Evolution

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Qatar MotoGP Test Subscriber Notes: Assessing All Six Factories After Qatar

So testing is done and dusted – at Qatar, quite literally, once the wind picks up – and the pile of parts each factory brought has been sifted through, approved, or discarded. The factories are as ready as they are ever going to be for the first race in Qatar, at which point the real work starts. Testing will only tell you so much; it is only in the race that the last, most crucial bits of data are revealed: how bikes behave in the slipstream; how aggressive racing lines treat tires in comparison to fast qualifying and testing lines; whether all those fancy new holeshot devices will help anyone to get into the Turn 1 ahead of the pack. Only during the race do factories and riders find out whether the strategy they have chosen to pursue will actually work.

Fabio Quartararo at the 2020 Qatar MotoGP Test

So after three days of the Qatar test, what have we learned? In these notes:

Honda, from catastrophe to optimism courtesy of old bodywork

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Qatar MotoGP Test Sunday Round Up: Happy Yamahas, How Ducati's Squatting Device Helps, And Honda's Tribulations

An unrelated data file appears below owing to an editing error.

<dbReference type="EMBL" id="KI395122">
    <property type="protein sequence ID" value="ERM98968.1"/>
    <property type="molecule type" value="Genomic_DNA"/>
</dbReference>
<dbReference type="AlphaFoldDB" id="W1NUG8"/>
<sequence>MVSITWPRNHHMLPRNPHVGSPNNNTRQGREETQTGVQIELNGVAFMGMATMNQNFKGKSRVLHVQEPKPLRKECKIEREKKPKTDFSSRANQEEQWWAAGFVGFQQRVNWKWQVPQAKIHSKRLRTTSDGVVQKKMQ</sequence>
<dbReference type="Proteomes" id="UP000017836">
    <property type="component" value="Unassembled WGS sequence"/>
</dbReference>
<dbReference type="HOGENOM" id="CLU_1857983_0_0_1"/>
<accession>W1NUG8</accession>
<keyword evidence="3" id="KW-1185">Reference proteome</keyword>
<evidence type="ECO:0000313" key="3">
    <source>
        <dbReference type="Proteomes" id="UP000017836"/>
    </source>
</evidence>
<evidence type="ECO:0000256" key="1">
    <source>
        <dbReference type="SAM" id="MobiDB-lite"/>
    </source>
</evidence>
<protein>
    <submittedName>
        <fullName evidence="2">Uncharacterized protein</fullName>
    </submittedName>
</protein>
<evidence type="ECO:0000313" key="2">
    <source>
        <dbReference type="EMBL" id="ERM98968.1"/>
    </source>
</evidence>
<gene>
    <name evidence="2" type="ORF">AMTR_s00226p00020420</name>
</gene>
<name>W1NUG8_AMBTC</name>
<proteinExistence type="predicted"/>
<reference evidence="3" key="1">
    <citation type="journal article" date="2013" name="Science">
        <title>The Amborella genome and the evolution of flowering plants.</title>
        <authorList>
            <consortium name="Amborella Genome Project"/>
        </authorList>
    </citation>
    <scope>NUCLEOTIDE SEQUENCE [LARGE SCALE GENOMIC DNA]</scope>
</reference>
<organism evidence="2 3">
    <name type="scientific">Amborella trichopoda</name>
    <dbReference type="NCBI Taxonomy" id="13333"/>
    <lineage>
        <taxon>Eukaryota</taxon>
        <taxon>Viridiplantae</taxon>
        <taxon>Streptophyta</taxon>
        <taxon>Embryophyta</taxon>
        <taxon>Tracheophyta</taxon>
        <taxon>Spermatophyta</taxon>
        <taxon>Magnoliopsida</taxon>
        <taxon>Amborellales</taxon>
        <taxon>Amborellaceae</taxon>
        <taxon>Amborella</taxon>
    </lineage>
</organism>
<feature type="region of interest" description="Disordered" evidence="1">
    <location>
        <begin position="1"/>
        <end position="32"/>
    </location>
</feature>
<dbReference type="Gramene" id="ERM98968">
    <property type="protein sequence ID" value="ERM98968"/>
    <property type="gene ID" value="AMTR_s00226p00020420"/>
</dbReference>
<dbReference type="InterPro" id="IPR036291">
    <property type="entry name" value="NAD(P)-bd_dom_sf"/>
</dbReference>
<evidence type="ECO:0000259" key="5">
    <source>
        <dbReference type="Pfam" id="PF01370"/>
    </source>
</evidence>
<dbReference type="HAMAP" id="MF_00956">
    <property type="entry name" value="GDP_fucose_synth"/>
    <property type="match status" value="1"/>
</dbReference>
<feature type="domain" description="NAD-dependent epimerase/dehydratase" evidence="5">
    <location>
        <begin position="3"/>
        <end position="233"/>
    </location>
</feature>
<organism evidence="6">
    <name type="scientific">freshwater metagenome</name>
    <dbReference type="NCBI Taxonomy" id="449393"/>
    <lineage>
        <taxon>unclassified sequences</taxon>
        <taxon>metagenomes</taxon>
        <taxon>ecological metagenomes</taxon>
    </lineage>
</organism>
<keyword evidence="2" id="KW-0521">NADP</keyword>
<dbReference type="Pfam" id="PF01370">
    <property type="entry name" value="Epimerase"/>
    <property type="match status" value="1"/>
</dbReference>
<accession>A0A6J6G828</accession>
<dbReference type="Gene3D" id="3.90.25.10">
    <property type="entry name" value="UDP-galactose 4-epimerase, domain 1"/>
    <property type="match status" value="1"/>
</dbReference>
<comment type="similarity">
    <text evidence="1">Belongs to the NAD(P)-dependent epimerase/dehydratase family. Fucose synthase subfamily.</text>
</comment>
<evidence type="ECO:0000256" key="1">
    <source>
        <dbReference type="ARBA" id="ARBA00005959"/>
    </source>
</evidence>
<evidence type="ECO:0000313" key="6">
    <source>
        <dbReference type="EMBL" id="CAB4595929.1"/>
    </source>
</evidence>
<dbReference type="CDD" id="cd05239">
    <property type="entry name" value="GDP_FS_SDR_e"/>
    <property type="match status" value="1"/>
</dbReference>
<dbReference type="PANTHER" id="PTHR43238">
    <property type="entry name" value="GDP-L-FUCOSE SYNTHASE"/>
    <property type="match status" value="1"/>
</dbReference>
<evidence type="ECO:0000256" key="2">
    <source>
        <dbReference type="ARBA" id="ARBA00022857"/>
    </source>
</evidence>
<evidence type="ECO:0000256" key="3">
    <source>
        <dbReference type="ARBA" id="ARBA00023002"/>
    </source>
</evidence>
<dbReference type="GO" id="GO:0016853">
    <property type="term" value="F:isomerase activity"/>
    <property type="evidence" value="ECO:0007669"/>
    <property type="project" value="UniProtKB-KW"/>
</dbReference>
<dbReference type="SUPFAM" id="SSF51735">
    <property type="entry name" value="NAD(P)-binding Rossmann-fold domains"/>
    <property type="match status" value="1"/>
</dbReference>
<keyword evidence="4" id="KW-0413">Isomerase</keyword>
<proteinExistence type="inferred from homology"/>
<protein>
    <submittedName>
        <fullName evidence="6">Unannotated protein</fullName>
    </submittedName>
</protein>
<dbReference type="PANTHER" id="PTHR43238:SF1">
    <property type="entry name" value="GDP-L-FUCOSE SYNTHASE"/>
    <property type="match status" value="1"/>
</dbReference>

The second day of the final preseason test of 2020 showed pretty much the same pattern as the first day: Maverick Viñales didn't finish the day on top of the timesheets, but the Monster Energy Yamaha rider clearly has the best pace, capable of running consistent low 1'54s, a tenth or two faster than anyone else. Fabio Quartararo posted the fastest single lap on Sunday, and he and Alex Rins were the only riders getting anywhere near to Viñales' pace.

As a benchmark, Quartararo posted 14 laps in the 1'54s, Viñales 13 laps, Rins 11 laps. Joan Mir was the only other consistent contender, with 6 laps in the 1'54s, and a solid race pace in the low 1'50s, high 1'54s. The Yamahas and Suzukis are looking very strong indeed at Qatar.

That was borne out by Maverick Viñales' media debrief. Once, those were glum affairs, in which Viñales would sullenly respond with nearly monosyllabic answers. His mood has improved since last year, especially since his results became more competitive in the second half of the season. This year, he is positively upbeat: he used the word 'happy' ten times in three-and-a-half minutes speaking to reporters. Two years ago, the only time Viñales used the word 'happy' was when he preceded it with the words 'we can't be'.

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Qatar MotoGP Test Saturday Round Up: A Fast Yamaha, Ducati's Holeshot Squatter, And Aprilia Aggro